There are two excellent books on the history of Ferndale: Ferndale
of Yesteryear, written by Maurice F. Cole and Old Timers Tell It
Like It Was, written by Ruth Rodgers Elmers, and June Waugh Kotlarek,
edited by Gerry Kulick. You can order copies of these books from the
Ferndale Historical Society website. Following are some excerpts and pictures from these
Ferndale of Yesteryear
The City of Ferndale, Michigan is typical of many suburban communities in
Michigan and the Midwest. Located in Oakland County and adjacent to
the City of Detroit, it was first inhabited by Indians and situated on the
site of a major Indian Trail connecting Detroit with Saginaw Bay and the
Straits of Mackinac. It was first settled by homesteading farmers in
the nineteenth century. It grew slowly until the advent of the
automobile and the opening of the Ford Motor Company plant in nearby
Highland Park. In 1918 it was incorporated as a village and in 1927
as a city. Since that time it has become one of the major suburbs
north of Detroit.
(Forward written by Dr. Philip P. Mason, Professor of History, Wayne State
The Crow's Nest
One of the land marks which distinguished Ferndale in its early days was a
traffic signal known far and wide as The Crow's Nest. Located at the
intersection of Woodward Avenue and the Nine Mile Road, no traveler
through the village could fail to observe this unusual structure.
Woodward Avenue was so narrow at this intersection that a policeman's
life would have been endangered had he attempted to direct traffic from
the center of the pavement. The city of Detroit had been
experimenting with traffic signals of various types and the "crow's
nest" type appealed to the Ferndale village commissioners.
I recall that a year or two after the installation of the Crow's Nest
that some of the village officials would take turns in their off hours
directing traffic from the tower. One of these officials was Lorenzo
Berry, the village president, a rather portly gentleman, and he received
considerable goon-natured banter because of the difficulty he had in squeezing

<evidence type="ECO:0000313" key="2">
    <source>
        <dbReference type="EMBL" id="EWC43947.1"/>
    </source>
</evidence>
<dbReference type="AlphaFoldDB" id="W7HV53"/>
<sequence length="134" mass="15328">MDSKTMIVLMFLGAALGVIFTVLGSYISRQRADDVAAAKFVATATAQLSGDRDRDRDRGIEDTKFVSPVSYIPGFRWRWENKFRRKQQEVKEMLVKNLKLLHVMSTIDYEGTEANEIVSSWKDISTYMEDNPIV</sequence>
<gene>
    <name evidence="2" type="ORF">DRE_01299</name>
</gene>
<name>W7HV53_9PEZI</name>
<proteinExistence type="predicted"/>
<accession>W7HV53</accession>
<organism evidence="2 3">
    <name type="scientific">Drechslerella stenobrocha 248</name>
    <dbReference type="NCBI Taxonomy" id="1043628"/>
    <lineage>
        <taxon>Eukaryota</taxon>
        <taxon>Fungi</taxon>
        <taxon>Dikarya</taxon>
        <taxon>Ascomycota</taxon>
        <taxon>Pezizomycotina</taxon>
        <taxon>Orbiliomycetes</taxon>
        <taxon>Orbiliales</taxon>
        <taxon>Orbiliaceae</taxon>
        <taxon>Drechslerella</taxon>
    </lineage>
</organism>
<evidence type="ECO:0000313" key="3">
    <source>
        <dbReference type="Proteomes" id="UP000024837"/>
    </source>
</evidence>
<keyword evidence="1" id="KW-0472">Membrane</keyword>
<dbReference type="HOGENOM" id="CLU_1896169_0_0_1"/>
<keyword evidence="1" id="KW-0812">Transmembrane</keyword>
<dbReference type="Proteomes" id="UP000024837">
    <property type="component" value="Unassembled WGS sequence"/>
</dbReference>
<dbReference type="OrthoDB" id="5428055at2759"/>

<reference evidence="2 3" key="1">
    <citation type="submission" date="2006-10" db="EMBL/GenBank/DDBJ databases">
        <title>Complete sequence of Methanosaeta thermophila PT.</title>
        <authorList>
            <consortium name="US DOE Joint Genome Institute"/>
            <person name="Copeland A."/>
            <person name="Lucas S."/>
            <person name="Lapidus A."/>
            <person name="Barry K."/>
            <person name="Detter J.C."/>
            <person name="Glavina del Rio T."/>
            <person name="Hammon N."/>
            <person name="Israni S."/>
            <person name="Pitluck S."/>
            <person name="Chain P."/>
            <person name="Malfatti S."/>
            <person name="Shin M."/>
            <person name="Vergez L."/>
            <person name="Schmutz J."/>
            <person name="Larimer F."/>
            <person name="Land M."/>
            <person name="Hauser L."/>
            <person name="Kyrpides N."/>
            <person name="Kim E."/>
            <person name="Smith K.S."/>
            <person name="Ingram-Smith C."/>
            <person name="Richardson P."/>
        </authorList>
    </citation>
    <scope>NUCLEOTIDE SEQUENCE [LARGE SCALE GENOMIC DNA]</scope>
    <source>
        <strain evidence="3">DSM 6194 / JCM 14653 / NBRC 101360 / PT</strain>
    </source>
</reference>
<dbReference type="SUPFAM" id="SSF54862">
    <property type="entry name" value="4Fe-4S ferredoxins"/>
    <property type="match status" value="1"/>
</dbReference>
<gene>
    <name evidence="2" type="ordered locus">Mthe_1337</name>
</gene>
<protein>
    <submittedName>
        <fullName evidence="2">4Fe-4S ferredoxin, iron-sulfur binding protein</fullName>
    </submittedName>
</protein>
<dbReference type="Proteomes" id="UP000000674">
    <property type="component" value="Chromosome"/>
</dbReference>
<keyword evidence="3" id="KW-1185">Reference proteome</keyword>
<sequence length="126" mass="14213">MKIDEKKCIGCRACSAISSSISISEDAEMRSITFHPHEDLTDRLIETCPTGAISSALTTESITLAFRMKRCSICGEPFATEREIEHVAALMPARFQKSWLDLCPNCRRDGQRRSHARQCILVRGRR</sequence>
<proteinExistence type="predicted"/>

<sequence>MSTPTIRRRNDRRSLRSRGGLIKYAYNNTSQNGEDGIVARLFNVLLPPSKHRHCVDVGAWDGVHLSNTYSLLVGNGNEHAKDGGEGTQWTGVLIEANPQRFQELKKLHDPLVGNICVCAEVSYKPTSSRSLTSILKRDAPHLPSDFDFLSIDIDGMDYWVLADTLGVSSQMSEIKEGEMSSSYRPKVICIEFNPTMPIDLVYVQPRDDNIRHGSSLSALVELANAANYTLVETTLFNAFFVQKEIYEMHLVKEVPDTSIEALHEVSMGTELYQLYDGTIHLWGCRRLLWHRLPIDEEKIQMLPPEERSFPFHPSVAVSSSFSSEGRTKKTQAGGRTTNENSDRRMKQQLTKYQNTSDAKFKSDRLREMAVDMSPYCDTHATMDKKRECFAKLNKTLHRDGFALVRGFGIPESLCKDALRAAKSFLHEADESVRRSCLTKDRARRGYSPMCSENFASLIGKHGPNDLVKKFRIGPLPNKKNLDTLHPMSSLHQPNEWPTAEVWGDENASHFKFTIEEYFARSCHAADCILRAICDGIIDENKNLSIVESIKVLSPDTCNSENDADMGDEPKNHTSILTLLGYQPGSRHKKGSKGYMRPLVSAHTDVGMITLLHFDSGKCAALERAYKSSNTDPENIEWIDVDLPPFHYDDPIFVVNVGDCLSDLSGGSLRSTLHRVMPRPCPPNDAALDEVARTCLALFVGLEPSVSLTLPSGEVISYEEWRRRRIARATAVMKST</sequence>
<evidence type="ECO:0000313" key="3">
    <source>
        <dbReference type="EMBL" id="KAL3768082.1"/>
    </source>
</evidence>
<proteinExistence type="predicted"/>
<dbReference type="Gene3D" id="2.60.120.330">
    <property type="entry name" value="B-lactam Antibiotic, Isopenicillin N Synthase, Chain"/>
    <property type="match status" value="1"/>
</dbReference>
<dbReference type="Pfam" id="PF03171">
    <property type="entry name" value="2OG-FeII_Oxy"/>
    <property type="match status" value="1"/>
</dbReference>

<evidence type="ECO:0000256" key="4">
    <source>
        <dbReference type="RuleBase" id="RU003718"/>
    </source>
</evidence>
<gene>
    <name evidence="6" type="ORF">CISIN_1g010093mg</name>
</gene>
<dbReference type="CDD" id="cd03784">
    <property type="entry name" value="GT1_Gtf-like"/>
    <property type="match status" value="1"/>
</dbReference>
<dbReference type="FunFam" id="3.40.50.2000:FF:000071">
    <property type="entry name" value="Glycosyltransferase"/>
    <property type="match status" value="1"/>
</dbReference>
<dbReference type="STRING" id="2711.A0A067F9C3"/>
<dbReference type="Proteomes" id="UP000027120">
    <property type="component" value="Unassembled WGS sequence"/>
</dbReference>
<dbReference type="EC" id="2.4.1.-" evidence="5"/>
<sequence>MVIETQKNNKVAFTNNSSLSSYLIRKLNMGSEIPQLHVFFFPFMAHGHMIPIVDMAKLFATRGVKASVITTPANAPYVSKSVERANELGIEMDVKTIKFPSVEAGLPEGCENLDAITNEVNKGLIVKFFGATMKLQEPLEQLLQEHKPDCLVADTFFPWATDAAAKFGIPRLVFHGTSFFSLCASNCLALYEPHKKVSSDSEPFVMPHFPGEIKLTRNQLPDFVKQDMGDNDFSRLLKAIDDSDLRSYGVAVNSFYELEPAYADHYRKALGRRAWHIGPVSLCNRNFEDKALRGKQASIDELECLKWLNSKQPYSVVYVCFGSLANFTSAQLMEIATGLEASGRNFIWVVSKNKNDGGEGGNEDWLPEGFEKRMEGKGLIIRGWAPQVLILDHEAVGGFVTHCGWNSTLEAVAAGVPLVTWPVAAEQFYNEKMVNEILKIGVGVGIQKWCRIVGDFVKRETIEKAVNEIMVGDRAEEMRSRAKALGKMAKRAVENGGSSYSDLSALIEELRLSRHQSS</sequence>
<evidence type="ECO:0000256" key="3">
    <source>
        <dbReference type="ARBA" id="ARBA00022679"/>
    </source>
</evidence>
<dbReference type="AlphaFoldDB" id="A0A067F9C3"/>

through the small entrance to the platform of the Crow's Nest.
In making preparations for the widening of Woodward Avenue later in
that first decade of the village's existence, the Crow's Nest was
removed. The northbound strip of Woodward Avenue today covers the
original location of that famous structure.
Go To Top
The Castle On The Nine
One of the most unique developments in the life of the city was an
organization known officially as Youth, Incorporated. Its home was
"The Castle on the Nine."
Born of the depression, when jobs were scarce and leisure time was
plentiful, "The Castle on the Nine" flourished for a day, served
in a remarkable way the purposes for which it was intended, and with the
passing of the depression, it too passed, and is now but a memory.
But a bright and shining memory it is.
While "The Castle on the Nine" itself is gone, the
stimulation it gave the citizens of Ferndale to provide a community
gathering place for both young and old, later resulted in our splendid
Ferndale Community Building on East Nine Mile Road
Although closely supervised and counseled by a board of
adults, the youth themselves largely directed the activities provided by
the "Castle." Classes in the various arts were offered,
and a rather full program of social activities was undertaken. An
opportunity was given to profitably occupy the many leisure hours which the
depression had caused.
One of the programs involved the building of an outdoor dance
floor. A sizable slab of concrete was poured at the rear of the lot,
attractive lights were installed, and dances were conducted with both live
and "canned" music. In fact, the dances became so popular
and attracted so many dancers, that although at no time boisterous or
unruly, they did create so much noise that neighbors, in some instances
several blocks away, made formal complaints to the city government against
the dance phase of the program.
With improved economic conditions and the return to more normal
employment and business, jobs became available, for those who wanted them
and educational opportunities opened up. Some of the leaders among
the youth left town for college, or were married and began homes of their
own. The need which had spawned the program no longer existed and
gradually the program itself was abandoned. But the memory of this
example of youthful courage and determination in the face of great odds
will ever be an inspiration to those who follow.
Go To Top
Old Timers Tell It Like It Was
You can find a lot of stories and pictures from "old
timers" in this book on the history of Ferndale.
Following are some pictures and captions from this book
"Where's Ferndale" asks a metropolitan newcomer.
"Out Woodward where the car on the roof has spinning
wheels." Wetmores, whose business is a landmark, is an old
"Get your radios fixed at Roy's" said one writer who spoke
for many. Ray Waugh, pioneer in the city and in early radio and
television, started his business in the early 20s and remained with the
shop until his death in 1984. His family business of three
generations has served Ferndale for more than six decades.
Rodger's Dutch Mill was advertised as
"Greater Woodward Avenue's
Most Unique Eating Place" located at the southwest corner of Leroy
and Woodward, now the site of the First United Methodist Church of
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300 East Nine Mile Road
Ferndale, Michigan 48220
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